Eagle Springs, KS – The tiny community of Eagle Springs is exactly what you would expect as far as a town makeup in rural Kansas: 99.4% white residents and a typical split of about 52% male and 48% female. Despite the makeup of the community, since progressive police Chief Mark Hill was hired from the outside (originally from Vermont) he has remained unwaveringly committed to having a “diverse team of law helpers.”
Hill, who says calling officers “helpers” is a good way to “keep their minds from becoming too aggressive” has made sure that in the small department of just 6 members has one white person (himself), an African american, an Asian-American, a Native American, A Latin-American, and one Mixed Race non-American from Morocco who also is in a wheelchair and color-blind. None of the officers are from the area but have all been recruited to one of the smallest yet most diverse departments in the country. It is also split directly down the middle with 3 males and 3 females, however Hill has encouraged that if anyone is interested in not identifying with any gender at all, it may help with some federal grants for equipment.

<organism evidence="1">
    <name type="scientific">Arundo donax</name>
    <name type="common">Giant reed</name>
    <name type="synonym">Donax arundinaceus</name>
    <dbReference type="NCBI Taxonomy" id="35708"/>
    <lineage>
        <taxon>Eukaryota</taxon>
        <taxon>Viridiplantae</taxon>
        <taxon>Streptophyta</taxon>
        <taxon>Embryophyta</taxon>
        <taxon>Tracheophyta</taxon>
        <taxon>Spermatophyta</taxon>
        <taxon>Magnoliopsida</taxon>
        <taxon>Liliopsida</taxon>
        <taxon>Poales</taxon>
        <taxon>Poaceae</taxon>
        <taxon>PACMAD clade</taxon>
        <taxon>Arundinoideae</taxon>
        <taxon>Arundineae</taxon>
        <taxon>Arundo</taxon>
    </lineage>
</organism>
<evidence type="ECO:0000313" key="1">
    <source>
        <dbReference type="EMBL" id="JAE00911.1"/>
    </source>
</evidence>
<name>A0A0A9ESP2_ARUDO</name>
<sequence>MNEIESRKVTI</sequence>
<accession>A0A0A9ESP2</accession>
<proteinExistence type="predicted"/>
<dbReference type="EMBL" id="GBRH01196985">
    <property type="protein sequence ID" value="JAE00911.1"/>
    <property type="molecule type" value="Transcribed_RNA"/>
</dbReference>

Until recently, the sleepy but proud town has rolled with the punches. After all, if you’re double parking in the one light town, you’re at fault no matter what race or background the officer who writes the ticket. But the collective eyebrows of the more conservative community have been raised when Mr. Hill announced that he was remodeling the station to eliminate any gender distinction, including the locker room and shower area. Since every shift has at least one male and one female to make everything as even as possible the genders will always mix when getting ready or cleaning up after work.
At a town hall meeting to discuss the matter, an elderly female stood up and said, “Well this sure sounds good for the single male officers but what if it makes the female officer feels uncomfortable?” Hill quickly replied “With all due respect, I don’t see genders, I see officers…I mean helpers.”
Hill’s contract still has more than 2 years to go so there will be plenty of time to see if his progressive program of change will be harmful or helpful.